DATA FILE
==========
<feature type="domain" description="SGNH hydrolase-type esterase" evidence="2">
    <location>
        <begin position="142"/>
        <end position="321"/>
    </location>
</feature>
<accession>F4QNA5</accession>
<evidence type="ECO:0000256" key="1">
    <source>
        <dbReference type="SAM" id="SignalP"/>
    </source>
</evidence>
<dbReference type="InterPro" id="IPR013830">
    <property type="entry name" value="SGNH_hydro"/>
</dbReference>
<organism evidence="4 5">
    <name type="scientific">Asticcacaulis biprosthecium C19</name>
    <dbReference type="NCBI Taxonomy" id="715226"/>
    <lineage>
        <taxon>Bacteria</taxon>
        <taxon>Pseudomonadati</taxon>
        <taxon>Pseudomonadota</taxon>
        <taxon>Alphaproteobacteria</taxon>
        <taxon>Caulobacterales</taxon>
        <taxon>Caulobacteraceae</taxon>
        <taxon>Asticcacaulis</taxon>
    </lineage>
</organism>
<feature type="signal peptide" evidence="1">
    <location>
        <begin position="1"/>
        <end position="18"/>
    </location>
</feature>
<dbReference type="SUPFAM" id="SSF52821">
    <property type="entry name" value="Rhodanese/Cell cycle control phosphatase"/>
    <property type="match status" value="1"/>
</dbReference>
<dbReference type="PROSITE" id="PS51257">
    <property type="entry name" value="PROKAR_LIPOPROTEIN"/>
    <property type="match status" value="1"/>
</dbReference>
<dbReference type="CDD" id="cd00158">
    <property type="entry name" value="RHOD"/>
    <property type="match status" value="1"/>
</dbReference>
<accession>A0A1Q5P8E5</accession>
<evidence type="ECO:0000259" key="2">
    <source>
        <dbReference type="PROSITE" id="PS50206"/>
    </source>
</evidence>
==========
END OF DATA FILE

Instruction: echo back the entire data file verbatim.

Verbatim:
<feature type="domain" description="SGNH hydrolase-type esterase" evidence="2">
    <location>
        <begin position="142"/>
        <end position="321"/>
    </location>
</feature>
<accession>F4QNA5</accession>
<evidence type="ECO:0000256" key="1">
    <source>
        <dbReference type="SAM" id="SignalP"/>
    </source>
</evidence>
<dbReference type="InterPro" id="IPR013830">
    <property type="entry name" value="SGNH_hydro"/>
</dbReference>
<organism evidence="4 5">
    <name type="scientific">Asticcacaulis biprosthecium C19</name>
    <dbReference type="NCBI Taxonomy" id="715226"/>
    <lineage>
        <taxon>Bacteria</taxon>
        <taxon>Pseudomonadati</taxon>
        <taxon>Pseudomonadota</taxon>
        <taxon>Alphaproteobacteria</taxon>
        <taxon>Caulobacterales</taxon>
        <taxon>Caulobacteraceae</taxon>
        <taxon>Asticcacaulis</taxon>
    </lineage>
</organism>
<feature type="signal peptide" evidence="1">
    <location>
        <begin position="1"/>
        <end position="18"/>
    </location>
</feature>
<dbReference type="SUPFAM" id="SSF52821">
    <property type="entry name" value="Rhodanese/Cell cycle control phosphatase"/>
    <property type="match status" value="1"/>
</dbReference>
<dbReference type="PROSITE" id="PS51257">
    <property type="entry name" value="PROKAR_LIPOPROTEIN"/>
    <property type="match status" value="1"/>
</dbReference>
<dbReference type="CDD" id="cd00158">
    <property type="entry name" value="RHOD"/>
    <property type="match status" value="1"/>
</dbReference>
<accession>A0A1Q5P8E5</accession>
<evidence type="ECO:0000259" key="2">
    <source>
        <dbReference type="PROSITE" id="PS50206"/>
    </source>
</evidence>